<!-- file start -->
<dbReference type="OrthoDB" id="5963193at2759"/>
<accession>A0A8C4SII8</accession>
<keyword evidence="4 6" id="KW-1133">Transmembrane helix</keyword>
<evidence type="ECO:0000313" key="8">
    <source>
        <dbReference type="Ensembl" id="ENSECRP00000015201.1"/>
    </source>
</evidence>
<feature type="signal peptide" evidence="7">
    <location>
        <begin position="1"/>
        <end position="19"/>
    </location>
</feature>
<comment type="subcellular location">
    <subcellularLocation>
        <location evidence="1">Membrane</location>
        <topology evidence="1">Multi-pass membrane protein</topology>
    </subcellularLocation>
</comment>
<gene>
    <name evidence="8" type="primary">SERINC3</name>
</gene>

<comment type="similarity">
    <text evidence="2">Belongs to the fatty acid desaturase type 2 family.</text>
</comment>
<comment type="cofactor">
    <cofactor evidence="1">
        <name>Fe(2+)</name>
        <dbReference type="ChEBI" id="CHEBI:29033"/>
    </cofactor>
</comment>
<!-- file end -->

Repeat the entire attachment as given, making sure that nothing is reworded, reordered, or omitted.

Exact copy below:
<dbReference type="OrthoDB" id="5963193at2759"/>
<accession>A0A8C4SII8</accession>
<keyword evidence="4 6" id="KW-1133">Transmembrane helix</keyword>
<evidence type="ECO:0000313" key="8">
    <source>
        <dbReference type="Ensembl" id="ENSECRP00000015201.1"/>
    </source>
</evidence>
<feature type="signal peptide" evidence="7">
    <location>
        <begin position="1"/>
        <end position="19"/>
    </location>
</feature>
<comment type="subcellular location">
    <subcellularLocation>
        <location evidence="1">Membrane</location>
        <topology evidence="1">Multi-pass membrane protein</topology>
    </subcellularLocation>
</comment>
<gene>
    <name evidence="8" type="primary">SERINC3</name>
</gene>

<comment type="similarity">
    <text evidence="2">Belongs to the fatty acid desaturase type 2 family.</text>
</comment>
<comment type="cofactor">
    <cofactor evidence="1">
        <name>Fe(2+)</name>
        <dbReference type="ChEBI" id="CHEBI:29033"/>
    </cofactor>
</comment>